Savasana, or as some of my students like to call it, La Siesta, is more than just taking a nap at the end of class – though the occasional snore heard around the Yoga Hall may argue to the contrary.
To the outside observer, it is true that Savasana appears to be an easy pose, or maybe not a pose at all. However, let me clarify, Savasana, when practiced correctly, can be one of the most challenging of postures and one of the most rewarding with great mental and physical benefits.
The point of Yoga is to still the mind in order to know the what some people call the spirit, others call the soul or just the observer. When the chaos of the mind becomes silent we are able to hear and come into tune with who we really are and what we really desire. Imagine your mind like a lake full of ripples. Imagine those ripples disappearing, one by one. Note how clearly you can see to the bottom of a lake once those ripples subside. The same principal applies to the mind.
The calming of these ripples is what each asana and round of pranayama practiced in Yoga prepares both the mind and body for. All that movement, focus and breathing is preparation for a state of silence both inside and outside. The final posture of Savasana is the blissful reward for that preparation; however, if we do not pay attention, the reward can become squandered and lost.
This is why I say Savasana is the most challenging of postures. Yes, even more challenging than perfecting Uttitha Trikonasana, a posture B.K.S Iyenger is quoted as saying can take up to 10 years to accomplish. This of course means perfecting the more challenging posture of Savasana is a lifelong pursuit.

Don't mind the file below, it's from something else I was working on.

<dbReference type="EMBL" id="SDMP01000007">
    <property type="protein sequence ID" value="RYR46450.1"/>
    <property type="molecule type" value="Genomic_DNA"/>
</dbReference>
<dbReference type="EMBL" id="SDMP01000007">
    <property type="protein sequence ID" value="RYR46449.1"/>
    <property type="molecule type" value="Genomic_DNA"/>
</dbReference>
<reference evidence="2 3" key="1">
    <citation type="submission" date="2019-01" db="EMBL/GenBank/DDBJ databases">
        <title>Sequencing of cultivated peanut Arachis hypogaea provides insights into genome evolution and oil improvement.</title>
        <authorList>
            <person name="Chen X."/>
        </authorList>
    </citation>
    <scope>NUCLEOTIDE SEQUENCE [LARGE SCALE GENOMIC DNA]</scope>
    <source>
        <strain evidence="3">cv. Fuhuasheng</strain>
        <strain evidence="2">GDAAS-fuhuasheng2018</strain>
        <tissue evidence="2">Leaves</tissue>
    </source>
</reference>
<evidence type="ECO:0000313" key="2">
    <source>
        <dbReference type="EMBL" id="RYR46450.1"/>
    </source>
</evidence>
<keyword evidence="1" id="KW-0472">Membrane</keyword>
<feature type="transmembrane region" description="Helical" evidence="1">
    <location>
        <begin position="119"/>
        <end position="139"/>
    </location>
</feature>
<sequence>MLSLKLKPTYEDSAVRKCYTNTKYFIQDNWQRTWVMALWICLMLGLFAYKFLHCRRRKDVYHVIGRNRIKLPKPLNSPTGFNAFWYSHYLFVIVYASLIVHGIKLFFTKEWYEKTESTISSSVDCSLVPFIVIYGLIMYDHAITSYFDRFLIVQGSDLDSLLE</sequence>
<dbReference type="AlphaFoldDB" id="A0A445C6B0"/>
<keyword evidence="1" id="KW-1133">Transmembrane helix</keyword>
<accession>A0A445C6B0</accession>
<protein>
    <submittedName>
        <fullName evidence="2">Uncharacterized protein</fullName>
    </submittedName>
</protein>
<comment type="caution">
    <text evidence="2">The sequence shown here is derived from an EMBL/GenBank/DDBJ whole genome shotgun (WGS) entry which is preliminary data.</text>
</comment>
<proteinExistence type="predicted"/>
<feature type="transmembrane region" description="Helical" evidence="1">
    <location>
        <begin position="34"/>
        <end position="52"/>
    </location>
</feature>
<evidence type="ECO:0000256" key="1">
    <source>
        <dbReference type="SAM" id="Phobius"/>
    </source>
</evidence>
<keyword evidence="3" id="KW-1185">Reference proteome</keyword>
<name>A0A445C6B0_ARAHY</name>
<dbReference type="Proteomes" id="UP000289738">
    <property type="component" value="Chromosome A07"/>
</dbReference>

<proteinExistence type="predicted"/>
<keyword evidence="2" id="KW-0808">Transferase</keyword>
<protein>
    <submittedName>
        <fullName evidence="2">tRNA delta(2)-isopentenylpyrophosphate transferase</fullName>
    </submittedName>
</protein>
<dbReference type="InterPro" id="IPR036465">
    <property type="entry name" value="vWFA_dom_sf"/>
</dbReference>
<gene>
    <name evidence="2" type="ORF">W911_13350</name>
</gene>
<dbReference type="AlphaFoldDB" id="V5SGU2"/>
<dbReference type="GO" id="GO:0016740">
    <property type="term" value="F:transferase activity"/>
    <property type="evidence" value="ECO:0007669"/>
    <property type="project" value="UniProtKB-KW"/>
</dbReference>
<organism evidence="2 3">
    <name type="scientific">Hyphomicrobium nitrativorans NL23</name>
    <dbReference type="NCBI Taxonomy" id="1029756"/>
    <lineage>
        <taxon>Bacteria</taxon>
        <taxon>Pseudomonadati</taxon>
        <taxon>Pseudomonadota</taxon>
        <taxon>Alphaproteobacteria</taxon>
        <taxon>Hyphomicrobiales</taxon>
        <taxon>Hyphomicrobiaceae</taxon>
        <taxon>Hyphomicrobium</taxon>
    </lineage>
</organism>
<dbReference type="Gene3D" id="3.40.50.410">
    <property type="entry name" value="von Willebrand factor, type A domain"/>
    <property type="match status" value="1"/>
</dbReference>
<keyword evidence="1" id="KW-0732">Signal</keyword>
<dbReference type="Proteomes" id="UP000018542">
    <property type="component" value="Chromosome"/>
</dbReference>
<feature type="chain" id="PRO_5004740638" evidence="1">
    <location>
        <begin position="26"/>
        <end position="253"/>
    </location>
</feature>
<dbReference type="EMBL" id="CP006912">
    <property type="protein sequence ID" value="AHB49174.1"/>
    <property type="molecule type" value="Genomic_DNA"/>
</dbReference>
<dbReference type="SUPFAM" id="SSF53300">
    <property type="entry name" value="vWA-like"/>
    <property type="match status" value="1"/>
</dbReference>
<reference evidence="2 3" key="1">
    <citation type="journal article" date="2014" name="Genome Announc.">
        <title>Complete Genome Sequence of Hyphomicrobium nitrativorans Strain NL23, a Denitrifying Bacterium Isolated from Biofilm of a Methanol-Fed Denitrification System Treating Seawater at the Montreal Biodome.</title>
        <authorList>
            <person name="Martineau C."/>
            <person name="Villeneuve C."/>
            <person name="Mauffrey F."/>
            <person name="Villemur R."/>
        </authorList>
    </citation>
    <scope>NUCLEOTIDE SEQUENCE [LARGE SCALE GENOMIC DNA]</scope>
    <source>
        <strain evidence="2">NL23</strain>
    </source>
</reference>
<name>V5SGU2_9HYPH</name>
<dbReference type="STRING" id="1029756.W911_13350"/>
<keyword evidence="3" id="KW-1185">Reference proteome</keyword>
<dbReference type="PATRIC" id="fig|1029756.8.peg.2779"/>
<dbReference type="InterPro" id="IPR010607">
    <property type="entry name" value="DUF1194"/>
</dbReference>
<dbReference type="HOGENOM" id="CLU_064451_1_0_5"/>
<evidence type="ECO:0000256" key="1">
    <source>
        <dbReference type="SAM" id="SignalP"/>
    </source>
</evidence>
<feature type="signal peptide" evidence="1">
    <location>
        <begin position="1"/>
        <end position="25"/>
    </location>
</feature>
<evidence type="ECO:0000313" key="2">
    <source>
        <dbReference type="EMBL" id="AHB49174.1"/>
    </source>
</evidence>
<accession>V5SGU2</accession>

While in Savasana one should try to let go of the mind while remaining alert. This takes time and lots of practice and this is the detail that is all too often forgotten. Those 15- 30 minutes at the end of each Yoga class gives us precious moments of reflection and peace that in our everyday lives most of us don’t normally get. Consequently, not only can new realizations come forth from this posture, a wonderful sense of peace and wholeness can also be experienced.
So the question is- How do you perfect a posture that can only be corrected by your internal guru, yourself? My advice is the following, though I encourage trying out different techniques if you do not find this one useful.
The first trick is to pay attention. Listen carefully to the guided meditation. Allow yourself to feel each body part relax as your teacher guides you into a deeper and more relaxed state.
Pay attention to how your body changes in weight, in temperature and let the breath go to wherever tension resides. Let it go with each exhale. If thoughts begin to creep in (and they will) let them come and go. Watch them like a movie. You are the spectator during this posture. Don’t get angry or annoyed with the thoughts. And don’t get sucked into them. Watch and pay attention to how these thoughts, can change the tension in your body. Be curious about it, but don’t get upset with yourself for letting them creep in. They just want to know that they are still important. Let me them know that they are and you’ll get back to them…later. Resisting thoughts will only bring them in stronger. Listen to your breath. Feel it. Watch it. Focusing on the breath will help you exponentially to step outside of your head and into your body and as you do this, feel how you come into contact with something more than your mind, perhaps your soul?, and how this conscious relaxation and calm awareness carries you forward into then finally into the blissful peace of meditation.